I think that the problem is, while you have near-total control over the information you collect, and can carefully consider its interactions, you have no control over the interaction of your information with other publicly available information. For example, the famous AOL de-anonymisation (https://techcrunch.com/2006/08/06/aol-proudly-releases-massi...) did not (I think it is accurate to say) rely on any metadata attached to the queries, only to the queries themselves.

    • harianus 2 months ago

      While I can understand this being true for AOL:

      > The data includes personal names, addresses, social security numbers and everything else someone might type into a search box.

      I don't think I have a similar issue with page views of one website of one session. I strip all query params and only save the hostname and path of the URL. I think it's nearly impossible to ever link that to a user. Maybe if you have very little amount of users, but then still you don't get personal info.

      • chatmasta 2 months ago

        Why do you consider the path of the URL to be any less sensitive than the query parameters? Many websites use dynamic paths that may as well be query parameters.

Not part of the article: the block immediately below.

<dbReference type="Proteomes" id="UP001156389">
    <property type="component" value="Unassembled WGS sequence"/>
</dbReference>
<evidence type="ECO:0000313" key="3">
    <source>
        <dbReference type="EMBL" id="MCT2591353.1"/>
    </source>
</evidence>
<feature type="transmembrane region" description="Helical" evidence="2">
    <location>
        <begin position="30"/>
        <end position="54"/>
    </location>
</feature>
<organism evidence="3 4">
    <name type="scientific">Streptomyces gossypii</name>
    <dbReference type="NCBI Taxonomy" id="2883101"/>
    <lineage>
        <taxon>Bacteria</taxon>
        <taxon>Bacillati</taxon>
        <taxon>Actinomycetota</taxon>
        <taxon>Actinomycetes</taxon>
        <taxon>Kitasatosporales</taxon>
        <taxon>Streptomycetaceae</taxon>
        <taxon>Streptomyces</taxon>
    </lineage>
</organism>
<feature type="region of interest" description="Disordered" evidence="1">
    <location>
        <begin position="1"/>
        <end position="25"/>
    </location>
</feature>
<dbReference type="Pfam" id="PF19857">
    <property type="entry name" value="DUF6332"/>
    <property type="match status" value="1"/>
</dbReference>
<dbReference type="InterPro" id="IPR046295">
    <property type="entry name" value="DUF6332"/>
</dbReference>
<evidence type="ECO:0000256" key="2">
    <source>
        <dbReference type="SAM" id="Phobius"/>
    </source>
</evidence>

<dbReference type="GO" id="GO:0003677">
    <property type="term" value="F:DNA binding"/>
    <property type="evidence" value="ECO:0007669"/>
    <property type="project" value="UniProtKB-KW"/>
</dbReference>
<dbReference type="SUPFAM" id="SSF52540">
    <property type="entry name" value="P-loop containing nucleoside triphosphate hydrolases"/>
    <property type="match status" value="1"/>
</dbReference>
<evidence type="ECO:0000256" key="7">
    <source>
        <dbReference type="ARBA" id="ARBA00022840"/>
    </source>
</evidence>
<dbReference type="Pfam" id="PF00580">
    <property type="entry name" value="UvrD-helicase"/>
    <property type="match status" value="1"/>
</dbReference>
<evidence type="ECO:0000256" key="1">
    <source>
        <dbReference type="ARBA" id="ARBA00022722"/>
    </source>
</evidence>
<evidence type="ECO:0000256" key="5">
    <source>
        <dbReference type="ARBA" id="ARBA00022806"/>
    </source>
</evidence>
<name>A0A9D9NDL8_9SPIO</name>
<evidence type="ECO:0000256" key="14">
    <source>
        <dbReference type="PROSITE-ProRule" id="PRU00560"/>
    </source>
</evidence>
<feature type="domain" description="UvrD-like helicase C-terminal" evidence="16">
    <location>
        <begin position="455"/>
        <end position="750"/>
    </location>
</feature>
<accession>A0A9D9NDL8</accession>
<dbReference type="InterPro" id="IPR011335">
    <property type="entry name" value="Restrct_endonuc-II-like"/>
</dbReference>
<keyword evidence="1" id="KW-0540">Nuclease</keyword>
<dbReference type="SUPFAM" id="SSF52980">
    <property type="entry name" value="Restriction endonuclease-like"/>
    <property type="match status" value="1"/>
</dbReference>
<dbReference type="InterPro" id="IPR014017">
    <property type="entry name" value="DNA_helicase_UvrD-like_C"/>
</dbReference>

• harianus 2 months ago

          We are going way off topic here, too bad there is not even one answer to my question:

          > Do you think this is acceptable from a privacy perspective?

          But back to your point. Query params contain usually tokens, search queries, and id's. This is not so much the case for paths. I think you agree with that. But indeed, paths can have sensitive information too.

          How would you prevent that data to be sent to my server?

          • chatmasta 2 months ago

            Maybe you should allow the user to provide some sort of regex mask on URLs, or some sort of rule engine for which parts to keep or strip.

harianus 2 months ago

And what would it be from a privacy perspective if I set a cookie for 90 days. I can't link this to any personal information and my customers will only see my tool where they can see the conversions (they don't get access to the "link" in the tables above).

nartz 2 months ago

Differential privacy.

  • harianus 2 months ago

    Not really, that is more for when you have sensitive data and want to show that data publicly. I want to have only insensitive data and make sure I don't get sensitive data from the visitors.